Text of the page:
Source: Revised GRE PDF 2nd Ed. Section 3; #12 (p. 55)

2

The author discusses “the standard view” (line 14 )

Geese can often be seen grazing in coastal salt marshes. Unfortunately, their intense grazing removes the grassy covering, exposing marsh sediment; this increases evaporation, which in turn increases salt concentration in marsh sediments. Because of this increased concentration, regrowth of plants is minimal, leading to increased erosion, which leads to a decrease in the fertile topsoil, leading to even less regrowth. In time, the salt marsh becomes a mudflat. This process challenges one of the most widely held beliefs about the dynamics of salt-marsh ecosystems: supposedly, consumers such as geese do not play a large role in controlling the productivity of marsh systems. Rather, the standard view claims, marshes are controlled by bottom-up factors, such as nutrients and physical factors. The author discusses “the standard view” (line 14) most likely in order to identify a view that explains the occurrence of the chain of events described in the passage, provides a summary of the chain of events described in the passage, is called into question by the chain of events described in the passage, advocates reassessment of the widely held belief described in the passage, is undermined by the widely held belief described in the passage

2 Explanations

1

Md. Sajedul Sakir

cay anyone explain why E is not answer?

Sep 23, 2018 • Comment

David Recine, Magoosh Tutor

I'll be happy to help. (E) is a tempting answer, because the "standard view" is undermined. However, the standard view is NOT undermined by any "widely held belief." Why? Because the standard view IS the widely held belief, and obviously a view doesn't undermine itself.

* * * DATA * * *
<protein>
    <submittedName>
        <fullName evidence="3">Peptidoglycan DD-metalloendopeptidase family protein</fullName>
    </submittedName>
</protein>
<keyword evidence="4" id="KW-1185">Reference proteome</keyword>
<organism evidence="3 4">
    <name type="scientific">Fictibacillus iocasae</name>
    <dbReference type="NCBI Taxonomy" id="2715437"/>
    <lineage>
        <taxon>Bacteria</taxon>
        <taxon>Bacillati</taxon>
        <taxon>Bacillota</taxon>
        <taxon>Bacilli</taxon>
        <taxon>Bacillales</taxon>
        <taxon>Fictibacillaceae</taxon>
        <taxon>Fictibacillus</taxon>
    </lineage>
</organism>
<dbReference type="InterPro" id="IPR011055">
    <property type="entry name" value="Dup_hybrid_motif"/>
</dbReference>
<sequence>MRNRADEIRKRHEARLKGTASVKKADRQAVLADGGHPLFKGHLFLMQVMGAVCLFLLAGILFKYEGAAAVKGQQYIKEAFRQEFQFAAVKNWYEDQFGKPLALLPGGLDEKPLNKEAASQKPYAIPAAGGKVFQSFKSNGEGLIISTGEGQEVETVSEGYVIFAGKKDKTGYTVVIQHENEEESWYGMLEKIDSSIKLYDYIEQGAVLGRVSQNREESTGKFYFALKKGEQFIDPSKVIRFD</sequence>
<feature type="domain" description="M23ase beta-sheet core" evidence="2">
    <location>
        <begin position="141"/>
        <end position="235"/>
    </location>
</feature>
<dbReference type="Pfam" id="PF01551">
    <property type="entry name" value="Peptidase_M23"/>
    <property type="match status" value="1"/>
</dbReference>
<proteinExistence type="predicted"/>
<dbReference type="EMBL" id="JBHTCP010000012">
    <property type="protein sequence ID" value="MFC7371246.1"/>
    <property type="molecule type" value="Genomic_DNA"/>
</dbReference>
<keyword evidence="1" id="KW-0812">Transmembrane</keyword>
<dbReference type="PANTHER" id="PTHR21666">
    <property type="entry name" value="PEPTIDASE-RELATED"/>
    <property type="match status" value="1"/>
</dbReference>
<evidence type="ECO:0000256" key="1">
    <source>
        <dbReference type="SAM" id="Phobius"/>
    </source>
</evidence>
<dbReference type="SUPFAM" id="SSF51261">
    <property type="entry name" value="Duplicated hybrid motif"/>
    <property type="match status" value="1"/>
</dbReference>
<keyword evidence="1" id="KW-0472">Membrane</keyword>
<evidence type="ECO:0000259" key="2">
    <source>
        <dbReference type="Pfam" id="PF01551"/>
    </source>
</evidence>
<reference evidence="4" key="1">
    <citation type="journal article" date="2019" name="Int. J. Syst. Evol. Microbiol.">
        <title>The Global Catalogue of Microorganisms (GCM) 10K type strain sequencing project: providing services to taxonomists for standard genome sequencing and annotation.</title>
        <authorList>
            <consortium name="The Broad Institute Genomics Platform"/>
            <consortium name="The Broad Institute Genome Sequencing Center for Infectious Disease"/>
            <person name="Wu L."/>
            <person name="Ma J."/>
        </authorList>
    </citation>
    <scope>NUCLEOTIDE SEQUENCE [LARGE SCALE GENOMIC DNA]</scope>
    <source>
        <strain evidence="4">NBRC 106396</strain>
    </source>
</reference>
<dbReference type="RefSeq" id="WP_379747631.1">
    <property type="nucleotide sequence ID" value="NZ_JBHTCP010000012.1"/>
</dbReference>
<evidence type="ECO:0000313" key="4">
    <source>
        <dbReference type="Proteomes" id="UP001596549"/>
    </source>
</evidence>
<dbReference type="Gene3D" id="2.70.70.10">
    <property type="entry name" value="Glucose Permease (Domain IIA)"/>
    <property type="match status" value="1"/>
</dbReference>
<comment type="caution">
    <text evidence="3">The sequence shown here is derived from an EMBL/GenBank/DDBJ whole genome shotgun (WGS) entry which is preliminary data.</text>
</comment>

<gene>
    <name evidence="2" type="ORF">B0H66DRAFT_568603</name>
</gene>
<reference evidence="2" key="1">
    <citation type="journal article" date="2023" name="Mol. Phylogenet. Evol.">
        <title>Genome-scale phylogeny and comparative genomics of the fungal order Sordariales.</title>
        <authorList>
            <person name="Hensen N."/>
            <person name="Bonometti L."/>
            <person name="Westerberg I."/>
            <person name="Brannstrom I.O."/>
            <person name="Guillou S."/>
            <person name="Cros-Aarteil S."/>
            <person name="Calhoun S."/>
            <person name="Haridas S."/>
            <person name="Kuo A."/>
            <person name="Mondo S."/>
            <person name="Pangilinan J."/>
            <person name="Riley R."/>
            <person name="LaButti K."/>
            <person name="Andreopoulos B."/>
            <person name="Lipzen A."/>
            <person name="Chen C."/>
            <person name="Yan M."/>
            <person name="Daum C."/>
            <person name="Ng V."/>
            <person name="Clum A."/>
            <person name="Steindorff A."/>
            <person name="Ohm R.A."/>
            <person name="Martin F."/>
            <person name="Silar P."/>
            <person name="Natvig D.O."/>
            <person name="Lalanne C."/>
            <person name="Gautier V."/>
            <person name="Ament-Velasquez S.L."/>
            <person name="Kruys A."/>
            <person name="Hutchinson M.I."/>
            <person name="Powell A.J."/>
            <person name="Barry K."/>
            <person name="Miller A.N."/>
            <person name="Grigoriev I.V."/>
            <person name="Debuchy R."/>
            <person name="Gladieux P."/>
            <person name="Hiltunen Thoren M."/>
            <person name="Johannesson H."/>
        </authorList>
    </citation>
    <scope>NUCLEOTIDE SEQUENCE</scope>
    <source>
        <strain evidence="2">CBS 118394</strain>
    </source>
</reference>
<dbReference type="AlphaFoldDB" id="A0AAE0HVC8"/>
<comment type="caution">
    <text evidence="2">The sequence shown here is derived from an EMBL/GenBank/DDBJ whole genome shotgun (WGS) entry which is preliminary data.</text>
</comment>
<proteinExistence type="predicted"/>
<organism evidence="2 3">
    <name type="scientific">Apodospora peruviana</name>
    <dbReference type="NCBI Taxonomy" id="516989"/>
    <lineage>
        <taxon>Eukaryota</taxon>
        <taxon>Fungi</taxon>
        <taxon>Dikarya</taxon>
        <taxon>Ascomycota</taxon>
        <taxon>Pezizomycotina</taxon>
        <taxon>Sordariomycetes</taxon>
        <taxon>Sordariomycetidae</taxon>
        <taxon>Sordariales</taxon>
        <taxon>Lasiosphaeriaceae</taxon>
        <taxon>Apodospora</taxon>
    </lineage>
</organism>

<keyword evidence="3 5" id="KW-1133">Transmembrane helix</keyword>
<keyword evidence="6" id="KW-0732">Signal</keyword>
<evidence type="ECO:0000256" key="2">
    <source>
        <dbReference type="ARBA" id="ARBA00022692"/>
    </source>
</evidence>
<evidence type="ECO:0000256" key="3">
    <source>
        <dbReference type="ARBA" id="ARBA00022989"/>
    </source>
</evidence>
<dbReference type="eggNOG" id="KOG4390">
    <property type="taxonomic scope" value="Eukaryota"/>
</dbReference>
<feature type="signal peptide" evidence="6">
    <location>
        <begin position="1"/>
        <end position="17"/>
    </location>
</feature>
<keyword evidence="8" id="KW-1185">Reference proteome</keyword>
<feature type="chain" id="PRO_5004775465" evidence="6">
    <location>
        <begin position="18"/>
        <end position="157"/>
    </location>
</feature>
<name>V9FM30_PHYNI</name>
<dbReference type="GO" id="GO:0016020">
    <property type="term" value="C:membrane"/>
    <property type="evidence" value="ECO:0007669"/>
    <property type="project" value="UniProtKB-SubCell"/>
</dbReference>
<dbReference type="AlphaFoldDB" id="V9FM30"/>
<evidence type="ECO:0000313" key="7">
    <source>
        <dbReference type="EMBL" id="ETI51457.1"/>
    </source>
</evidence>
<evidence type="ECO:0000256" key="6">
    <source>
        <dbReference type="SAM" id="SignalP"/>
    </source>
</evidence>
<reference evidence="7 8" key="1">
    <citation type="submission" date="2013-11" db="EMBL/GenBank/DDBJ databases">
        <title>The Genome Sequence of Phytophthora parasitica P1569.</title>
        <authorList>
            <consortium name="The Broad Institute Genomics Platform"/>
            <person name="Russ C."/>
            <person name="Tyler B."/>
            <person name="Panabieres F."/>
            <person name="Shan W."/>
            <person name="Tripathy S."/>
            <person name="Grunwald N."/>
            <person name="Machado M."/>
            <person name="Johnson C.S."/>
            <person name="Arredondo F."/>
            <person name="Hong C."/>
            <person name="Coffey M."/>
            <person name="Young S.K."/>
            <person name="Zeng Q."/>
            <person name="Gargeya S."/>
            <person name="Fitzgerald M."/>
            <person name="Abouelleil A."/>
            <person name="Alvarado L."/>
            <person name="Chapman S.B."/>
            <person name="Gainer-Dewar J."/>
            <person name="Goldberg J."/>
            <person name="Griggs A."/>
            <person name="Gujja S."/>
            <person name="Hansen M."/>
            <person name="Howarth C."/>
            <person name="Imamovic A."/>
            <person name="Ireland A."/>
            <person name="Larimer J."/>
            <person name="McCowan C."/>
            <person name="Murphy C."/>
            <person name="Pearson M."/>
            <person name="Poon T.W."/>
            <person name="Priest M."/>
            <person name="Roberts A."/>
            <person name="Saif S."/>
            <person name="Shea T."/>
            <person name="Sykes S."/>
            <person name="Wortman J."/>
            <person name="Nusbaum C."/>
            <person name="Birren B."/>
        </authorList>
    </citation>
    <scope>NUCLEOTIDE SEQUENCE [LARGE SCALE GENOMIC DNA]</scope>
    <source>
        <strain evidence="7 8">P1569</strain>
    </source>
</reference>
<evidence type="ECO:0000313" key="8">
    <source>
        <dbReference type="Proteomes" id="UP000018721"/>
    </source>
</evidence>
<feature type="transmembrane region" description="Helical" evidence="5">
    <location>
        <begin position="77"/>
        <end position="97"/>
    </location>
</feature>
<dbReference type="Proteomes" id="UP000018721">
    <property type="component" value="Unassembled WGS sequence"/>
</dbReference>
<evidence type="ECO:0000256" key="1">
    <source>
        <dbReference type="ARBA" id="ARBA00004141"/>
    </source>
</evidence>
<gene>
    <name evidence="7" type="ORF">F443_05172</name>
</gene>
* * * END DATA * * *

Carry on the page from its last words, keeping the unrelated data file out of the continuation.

You can see this because the passage first says that the effect of geese on marshes "challenges one of the most widely held beliefs." It then goes on to say that this belief indicates that animals "such as geese do not play a large roll in... controlling marsh systems." The passage then continues that "the standard view" says that marshes are controlled by "bottom up" factors other than animals. So "the standard view" agrees with the widely held belief. Both the view and the belief say that something other than animals control marshes.

And since "the standard view" is described immediately after the "widely held belief," it can be seen as a restatement of the belief, and an extension of it.

Does that make sense? Certainly let me know if you have any other questions. :)

Oct 3, 2018 • Reply

1

Gravatar Chris Lele, Magoosh Tutor

Sep 21, 2012 • Comment

Vaibhav P

could u explain me why answer choice D is not its answer?

Sep 11, 2016 • Reply

Cydney Seigerman, Magoosh Tutor

Hi Satish :)

Happy to clarify. First, the question stem reads:

"The author discusses “the standard view” (line 14) most likely in order to identify a view that"

In the question, "a view" refers to the standard view. It's true that the standard view that "marshes are controlled by bottom-up factors" greatly contrasts what is actually observed as described in the passage. However, the author doesn't directly push or advocate for the reevaluation of the standard view. They simply note the difference. At the same time, (D) is stating the opposite of what the passage does: the standard view does not put what is described in the passage into question. Rather, the passage describes an observation that questions the standard view. Therefore (D) is not correct.

Does that make sense? I hope this helps!

Sep 14, 2016 • Reply

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